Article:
Author + information
- Joseph A. Ladapo, MD, PhD∗ ( and )
- Keith S. Goldfeld, DrPH
- ↵∗New York University School of Medicine, Department of Population Health, 550 First Avenue, VZ30 6th Floor, 614, New York, New York 10016
In a recent study, Ford (1) presents an important analysis, with implications for public health prioritization. However, we believe some of the findings should be interpreted with caution. The Framingham Heart Study has contributed immeasurably to our understanding of cardiovascular disease in the United States and internationally, but the published regression equations for 10-year risk of coronary heart disease (CHD) and cardiovascular disease (CVD) were developed for clinical use, and variance-covariance matrices were not reported (2,3). Thus, it is impossible to quantify uncertainty or estimate confidence intervals for any patient's 10-year risk of CHD or CVD. In other words, while the mean of the risk is known, its variance is unknown.
For this reason, the standard errors for the population-level 10-year risk of CHD and CVD that Ford (1) presents in Table 1 in his article are misleading. The same method is used to estimate these standard errors as used for measures such as age, blood pressure, and cholesterol level. The difference between them is that, unlike Framingham risk scores, these characteristics can be measured with certainty (or are assumed to be measured with negligible error and thus are treated as “certain”); thus, their standard errors are appropriate and accurate. On the other hand, the standard errors reported for population-level 10-year risk of CHD and CVD are inappropriate because they capture only between-person variability in predicted risk but do not account for the fact that each person's risk was estimated using a statistical model (within-person variability). Said differently, Ford (1) treats each person's risk as if it were observed without substantial error, which is true for age, blood pressure, and cholesterol but not the case for Framingham risk functions. Thus, the standard errors Ford reports for 10-year risks of CHD and CVD are systematically underestimated. Ford (1) does not discuss this. Moreover, the method used for evaluating trends does not seem to incorporate uncertainty in risk estimates.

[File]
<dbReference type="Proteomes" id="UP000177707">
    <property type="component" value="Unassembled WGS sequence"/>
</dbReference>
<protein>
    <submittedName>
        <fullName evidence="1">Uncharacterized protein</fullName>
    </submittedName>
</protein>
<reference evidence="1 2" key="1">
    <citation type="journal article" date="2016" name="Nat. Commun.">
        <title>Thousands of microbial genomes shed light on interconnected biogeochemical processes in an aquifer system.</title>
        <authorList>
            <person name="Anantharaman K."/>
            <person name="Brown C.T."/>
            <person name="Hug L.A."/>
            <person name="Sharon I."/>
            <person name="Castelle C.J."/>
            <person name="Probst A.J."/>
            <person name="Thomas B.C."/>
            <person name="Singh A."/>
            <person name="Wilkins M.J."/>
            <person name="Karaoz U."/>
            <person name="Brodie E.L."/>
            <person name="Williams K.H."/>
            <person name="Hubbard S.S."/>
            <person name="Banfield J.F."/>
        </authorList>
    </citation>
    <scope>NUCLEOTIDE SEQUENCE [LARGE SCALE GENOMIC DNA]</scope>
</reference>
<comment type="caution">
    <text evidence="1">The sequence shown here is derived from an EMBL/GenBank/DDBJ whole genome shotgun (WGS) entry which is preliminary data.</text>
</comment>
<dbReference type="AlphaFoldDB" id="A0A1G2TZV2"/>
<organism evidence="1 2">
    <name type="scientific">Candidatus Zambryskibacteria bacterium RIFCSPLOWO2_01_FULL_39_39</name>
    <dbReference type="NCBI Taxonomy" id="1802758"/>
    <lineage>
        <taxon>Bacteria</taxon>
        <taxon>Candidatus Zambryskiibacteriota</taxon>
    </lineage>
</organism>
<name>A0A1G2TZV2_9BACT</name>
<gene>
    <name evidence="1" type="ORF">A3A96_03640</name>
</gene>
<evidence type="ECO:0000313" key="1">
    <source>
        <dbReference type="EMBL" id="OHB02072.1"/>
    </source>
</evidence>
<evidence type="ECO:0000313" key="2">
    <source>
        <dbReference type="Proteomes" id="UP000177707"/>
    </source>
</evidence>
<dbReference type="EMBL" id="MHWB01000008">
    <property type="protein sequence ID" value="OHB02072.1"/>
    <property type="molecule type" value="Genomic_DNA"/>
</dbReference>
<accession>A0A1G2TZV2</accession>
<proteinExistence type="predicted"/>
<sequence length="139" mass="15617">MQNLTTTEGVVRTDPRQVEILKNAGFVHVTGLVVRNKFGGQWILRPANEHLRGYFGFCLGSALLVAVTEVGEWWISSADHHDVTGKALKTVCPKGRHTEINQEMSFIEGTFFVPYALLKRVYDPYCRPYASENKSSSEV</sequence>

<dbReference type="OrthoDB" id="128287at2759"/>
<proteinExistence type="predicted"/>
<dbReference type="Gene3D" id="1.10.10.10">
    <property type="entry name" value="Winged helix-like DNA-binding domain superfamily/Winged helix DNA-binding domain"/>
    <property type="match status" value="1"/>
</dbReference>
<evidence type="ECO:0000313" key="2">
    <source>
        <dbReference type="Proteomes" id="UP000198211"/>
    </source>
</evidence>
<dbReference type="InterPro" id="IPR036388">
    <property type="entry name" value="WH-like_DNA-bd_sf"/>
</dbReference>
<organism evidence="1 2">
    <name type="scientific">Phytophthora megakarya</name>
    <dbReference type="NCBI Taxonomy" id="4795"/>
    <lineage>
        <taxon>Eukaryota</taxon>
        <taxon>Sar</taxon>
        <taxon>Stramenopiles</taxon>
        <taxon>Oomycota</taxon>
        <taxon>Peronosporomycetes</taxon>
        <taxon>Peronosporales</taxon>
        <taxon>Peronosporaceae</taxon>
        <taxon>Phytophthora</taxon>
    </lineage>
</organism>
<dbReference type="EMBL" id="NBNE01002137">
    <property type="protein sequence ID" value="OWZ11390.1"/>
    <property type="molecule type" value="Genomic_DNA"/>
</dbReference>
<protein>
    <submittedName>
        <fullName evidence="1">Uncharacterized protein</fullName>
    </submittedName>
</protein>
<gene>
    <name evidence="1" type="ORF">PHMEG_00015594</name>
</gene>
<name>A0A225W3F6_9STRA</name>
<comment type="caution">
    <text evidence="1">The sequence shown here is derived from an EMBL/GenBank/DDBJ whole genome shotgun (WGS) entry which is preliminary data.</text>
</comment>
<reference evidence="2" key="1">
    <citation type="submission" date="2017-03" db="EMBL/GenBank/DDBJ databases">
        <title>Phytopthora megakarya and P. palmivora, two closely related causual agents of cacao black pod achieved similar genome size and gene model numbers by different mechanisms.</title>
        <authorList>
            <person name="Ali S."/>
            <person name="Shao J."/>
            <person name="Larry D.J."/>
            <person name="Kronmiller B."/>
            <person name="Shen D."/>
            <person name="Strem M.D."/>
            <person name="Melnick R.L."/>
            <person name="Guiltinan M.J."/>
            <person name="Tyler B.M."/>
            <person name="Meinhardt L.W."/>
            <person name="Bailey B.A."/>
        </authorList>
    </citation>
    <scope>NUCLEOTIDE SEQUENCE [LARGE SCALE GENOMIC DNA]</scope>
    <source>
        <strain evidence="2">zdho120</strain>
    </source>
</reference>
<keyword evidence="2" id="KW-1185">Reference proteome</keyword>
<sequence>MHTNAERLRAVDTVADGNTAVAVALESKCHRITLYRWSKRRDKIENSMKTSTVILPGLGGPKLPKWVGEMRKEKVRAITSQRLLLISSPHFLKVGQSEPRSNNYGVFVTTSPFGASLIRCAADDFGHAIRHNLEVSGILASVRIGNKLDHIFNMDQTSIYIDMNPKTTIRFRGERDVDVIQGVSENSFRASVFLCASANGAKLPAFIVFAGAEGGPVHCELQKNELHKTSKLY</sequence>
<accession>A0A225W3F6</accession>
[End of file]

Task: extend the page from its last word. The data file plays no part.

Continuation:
What are the implications of this statistical issue for how clinicians, researchers, and policymakers should interpret Ford's study (1)? The implications may be negligible for readers interested strictly in average population risk and uninterested in trends. However, if the reader is interested in trends, Ford's results (1) are more difficult to interpret, especially in African Americans, Mexican Americans, women, and individuals whose age falls between 30 and 39 years old or 40 and 49 years old. Each of these groups have p values at the borderline of significance, at the 5% or 10% level in some of Ford's (1) analyses. Would incorporation of the uncertainty in 10-year risks of CHD and CVD have affected whether these or other comparisons demonstrated a trend? With the information we have, we cannot tell.
Methods such as bootstrap analysis (4) and the Taylor series-based delta method (5) have been used to capture uncertainty and approximate variance when a closed form estimate is intractable, particularly in decision analysis and cost-effectiveness analysis (6). With adequate information, these methods could be applied to analyses like Ford's (1). In their absence, we believe it is important for readers to recognize that analytics incorporating Framingham CHD or CVD risk scores do not reflect the within-person uncertainty in risk.
- American College of Cardiology Foundation
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